Well-known opponents of Russian President Vladimir Putin have been suddenly stricken by poison before. But Alexei Navalny, who is in critical condition in Germany after a suspected poisoning in Russia on Thursday, is more than just Russia’s leading Putin critic — he challenges the entire Kremlin oligarchy.

For years, the 44-year-old has led protests in the streets and exposed corruption among Russia’s leaders online. This hybrid approach enabled him to both build an opposition movement in an authoritarian climate and to chip away at the Kremlin’s credibility through anti-corruption campaigns.

Navalny’s innovative challenges to both the electoral and financial status quo ultimately didn’t win him any elections. But it has led to many enemies.

What’s unique about Navalny’s political tactics?

After studying law and finance, Navalny first formally entered Russian politics in 1999 — the same year Putin became Russia’s acting president. Navalny joined the liberal opposition party Yabloko. His support for a more nationalist agenda, however, at times aligned him with right-wing politics and put him in conflict with his own party’s leadership. Yabloko expelled him in 2007.

Still, Navalny never strayed far from politics: He instead started to challenge those with power from alternative avenues. While next working at a small law firm in Moscow, Navalny developed a penchant of buying up stocks in state-linked energy companies so he could attend shareholder meetings, challenge corporate leadership, and access paperwork documenting wrongdoing.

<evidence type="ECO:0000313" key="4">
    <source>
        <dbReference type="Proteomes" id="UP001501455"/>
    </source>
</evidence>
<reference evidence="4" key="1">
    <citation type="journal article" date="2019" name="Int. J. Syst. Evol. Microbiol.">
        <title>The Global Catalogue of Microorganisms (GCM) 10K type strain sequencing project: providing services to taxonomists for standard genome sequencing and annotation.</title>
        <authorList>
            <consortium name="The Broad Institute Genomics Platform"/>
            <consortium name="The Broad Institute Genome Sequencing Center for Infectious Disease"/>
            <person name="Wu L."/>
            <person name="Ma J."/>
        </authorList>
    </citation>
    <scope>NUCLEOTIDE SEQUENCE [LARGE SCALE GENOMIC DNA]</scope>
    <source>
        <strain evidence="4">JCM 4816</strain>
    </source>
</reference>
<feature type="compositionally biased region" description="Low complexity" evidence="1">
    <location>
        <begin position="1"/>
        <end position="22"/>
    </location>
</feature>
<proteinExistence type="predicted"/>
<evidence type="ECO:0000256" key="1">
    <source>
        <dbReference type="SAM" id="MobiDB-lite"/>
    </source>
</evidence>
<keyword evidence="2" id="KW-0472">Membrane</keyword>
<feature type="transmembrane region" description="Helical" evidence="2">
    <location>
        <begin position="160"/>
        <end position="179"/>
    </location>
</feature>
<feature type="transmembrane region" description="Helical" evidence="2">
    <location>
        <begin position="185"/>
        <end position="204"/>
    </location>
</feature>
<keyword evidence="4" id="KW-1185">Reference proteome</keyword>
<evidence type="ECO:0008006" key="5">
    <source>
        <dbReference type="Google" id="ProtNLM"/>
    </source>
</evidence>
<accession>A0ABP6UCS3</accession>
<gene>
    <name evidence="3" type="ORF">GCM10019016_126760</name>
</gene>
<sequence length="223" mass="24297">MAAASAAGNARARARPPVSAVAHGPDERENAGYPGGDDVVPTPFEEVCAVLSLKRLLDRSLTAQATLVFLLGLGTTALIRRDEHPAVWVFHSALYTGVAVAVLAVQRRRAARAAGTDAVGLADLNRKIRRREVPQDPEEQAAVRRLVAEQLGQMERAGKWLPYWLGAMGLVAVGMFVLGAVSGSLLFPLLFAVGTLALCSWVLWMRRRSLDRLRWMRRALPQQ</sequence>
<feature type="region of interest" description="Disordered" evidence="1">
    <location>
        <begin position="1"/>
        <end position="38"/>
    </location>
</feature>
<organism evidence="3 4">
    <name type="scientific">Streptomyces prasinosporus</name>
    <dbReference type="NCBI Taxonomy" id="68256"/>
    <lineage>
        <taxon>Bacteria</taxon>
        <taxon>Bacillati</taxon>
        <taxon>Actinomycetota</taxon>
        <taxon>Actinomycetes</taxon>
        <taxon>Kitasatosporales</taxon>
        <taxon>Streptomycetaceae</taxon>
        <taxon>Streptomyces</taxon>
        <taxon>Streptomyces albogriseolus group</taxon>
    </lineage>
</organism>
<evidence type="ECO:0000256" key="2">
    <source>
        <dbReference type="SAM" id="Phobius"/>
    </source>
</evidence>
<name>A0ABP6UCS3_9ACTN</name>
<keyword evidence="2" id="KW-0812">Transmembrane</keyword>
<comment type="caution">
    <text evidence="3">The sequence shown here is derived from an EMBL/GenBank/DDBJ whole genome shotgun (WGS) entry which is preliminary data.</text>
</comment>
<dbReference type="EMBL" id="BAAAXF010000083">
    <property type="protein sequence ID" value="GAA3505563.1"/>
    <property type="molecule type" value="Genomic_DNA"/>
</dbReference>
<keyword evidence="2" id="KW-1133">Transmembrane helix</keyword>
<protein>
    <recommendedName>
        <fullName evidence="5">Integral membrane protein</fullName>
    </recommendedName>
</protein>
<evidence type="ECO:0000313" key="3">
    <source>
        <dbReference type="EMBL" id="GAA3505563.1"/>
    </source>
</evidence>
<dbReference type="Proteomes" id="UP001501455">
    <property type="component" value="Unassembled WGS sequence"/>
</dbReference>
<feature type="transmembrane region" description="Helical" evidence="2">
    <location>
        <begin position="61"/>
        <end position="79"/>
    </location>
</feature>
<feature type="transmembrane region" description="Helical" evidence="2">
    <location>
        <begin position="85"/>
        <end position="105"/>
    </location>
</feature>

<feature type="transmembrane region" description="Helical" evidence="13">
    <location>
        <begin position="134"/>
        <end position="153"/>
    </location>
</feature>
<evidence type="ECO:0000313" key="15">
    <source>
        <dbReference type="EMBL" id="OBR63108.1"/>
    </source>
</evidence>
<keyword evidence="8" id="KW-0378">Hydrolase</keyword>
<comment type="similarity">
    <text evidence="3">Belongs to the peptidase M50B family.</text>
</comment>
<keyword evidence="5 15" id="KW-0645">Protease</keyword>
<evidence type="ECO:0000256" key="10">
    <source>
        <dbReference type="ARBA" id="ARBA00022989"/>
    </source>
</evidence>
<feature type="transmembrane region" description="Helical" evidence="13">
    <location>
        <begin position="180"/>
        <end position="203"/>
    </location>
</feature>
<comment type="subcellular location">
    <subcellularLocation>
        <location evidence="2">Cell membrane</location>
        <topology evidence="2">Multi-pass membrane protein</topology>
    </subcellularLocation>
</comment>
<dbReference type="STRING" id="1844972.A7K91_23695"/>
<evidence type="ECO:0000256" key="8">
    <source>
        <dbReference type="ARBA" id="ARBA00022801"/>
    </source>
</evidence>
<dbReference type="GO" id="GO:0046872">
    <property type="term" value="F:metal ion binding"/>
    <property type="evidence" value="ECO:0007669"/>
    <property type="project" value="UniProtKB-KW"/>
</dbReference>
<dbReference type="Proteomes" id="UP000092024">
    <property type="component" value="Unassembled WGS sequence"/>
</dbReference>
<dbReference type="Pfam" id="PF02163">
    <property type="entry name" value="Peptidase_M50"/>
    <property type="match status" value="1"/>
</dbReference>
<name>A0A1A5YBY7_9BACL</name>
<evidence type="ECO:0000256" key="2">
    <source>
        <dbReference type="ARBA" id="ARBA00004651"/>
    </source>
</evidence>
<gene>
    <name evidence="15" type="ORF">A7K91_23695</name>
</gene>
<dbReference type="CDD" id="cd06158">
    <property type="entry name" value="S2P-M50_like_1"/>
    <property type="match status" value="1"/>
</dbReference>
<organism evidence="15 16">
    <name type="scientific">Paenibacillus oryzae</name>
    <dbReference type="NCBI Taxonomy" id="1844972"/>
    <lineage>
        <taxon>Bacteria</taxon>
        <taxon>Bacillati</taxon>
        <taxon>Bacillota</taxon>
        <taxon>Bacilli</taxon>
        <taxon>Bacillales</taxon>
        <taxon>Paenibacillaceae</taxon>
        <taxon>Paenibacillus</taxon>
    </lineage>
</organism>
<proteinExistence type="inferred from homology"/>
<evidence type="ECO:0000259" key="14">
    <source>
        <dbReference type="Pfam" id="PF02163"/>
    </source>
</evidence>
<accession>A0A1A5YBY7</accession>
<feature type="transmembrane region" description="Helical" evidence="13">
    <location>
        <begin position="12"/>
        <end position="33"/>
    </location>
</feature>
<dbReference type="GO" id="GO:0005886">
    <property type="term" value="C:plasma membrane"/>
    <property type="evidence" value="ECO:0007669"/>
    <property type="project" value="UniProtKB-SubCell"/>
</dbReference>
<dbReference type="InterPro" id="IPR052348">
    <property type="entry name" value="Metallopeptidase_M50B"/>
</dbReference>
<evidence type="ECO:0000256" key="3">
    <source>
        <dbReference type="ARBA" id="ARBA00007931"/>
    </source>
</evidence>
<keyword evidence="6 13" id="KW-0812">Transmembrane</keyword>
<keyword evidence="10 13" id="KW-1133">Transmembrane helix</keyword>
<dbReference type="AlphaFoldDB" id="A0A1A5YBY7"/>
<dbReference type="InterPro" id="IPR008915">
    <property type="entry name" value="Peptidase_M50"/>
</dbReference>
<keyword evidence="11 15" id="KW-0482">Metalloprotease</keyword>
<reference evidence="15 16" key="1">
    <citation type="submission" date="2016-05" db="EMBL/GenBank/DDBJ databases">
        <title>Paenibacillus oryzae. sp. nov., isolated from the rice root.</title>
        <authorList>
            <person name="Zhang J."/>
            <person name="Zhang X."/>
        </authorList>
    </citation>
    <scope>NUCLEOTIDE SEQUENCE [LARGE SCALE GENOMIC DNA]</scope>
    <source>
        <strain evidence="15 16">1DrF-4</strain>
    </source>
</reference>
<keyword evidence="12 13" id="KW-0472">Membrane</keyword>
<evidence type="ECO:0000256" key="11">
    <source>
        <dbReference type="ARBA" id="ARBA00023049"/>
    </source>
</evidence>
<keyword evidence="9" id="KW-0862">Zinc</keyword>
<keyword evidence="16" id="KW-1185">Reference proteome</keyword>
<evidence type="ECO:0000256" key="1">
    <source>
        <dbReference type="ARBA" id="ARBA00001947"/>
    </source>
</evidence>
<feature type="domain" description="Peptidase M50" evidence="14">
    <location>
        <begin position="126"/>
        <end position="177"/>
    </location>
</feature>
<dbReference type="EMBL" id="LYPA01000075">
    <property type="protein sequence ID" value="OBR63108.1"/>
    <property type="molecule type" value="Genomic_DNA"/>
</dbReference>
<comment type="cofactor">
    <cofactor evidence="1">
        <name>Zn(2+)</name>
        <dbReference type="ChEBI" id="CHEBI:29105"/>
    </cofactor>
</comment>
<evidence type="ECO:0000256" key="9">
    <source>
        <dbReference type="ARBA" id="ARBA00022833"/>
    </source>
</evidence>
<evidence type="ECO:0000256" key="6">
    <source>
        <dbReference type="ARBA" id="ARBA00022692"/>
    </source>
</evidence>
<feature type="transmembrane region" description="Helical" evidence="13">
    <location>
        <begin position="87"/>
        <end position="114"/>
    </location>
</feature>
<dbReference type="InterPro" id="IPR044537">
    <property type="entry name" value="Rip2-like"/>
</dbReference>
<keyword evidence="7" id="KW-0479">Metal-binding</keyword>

That led him in 2011 to establish the Anti-Corruption Foundation, which produced written and online video reports exposing high-level misconduct. In the following years, a related YouTube channel gained millions of followers.

In 2017, Navalny was arrested after helping to lead a massive wave of anti-government protests, where people chanted against political corruption and stagnation. Last year, Navalny and his team launched the “Smart Vote” system, which helps voters to identify which candidates have the best chance of beating out those aligned with Putin’s United Russia party.

“When he came onto the national stage [in] 2010, Navalny brought a new type of opposition to Russian politics,” Regina Smyth, a Russian scholar at the University of Indiana, wrote recently in The Conversation. “He is in tune with popular concerns and able to find common ground across nationalist and liberal activists . . . while articulating a new vision for Russia.”

Prominent Kremlin critic Alexei Navalny arrived in Berlin on Aug. 22. There he was in a critical condition, undergoing tests at a German hospital. (William Glucroft/The Washington Post)

What impact have his anti-corruption and online campaigns had?

Over the years, Navalny honed his brand of social media and anti-corruption activism, which in turn helped to foster new ways for Russians to express themselves politically, organize, and share information.

Navalny first started a popular live blog and LiveJournal in 2006, which the Kremlin shut down six years later. A few years after that, the Anti-Corruption Foundation began producing short investigative films broadcast on YouTube and viewed by tens of millions inside and outside Russia. The high-quality production, easy to understand content, and sprinklings of disarming humor added to their appeal.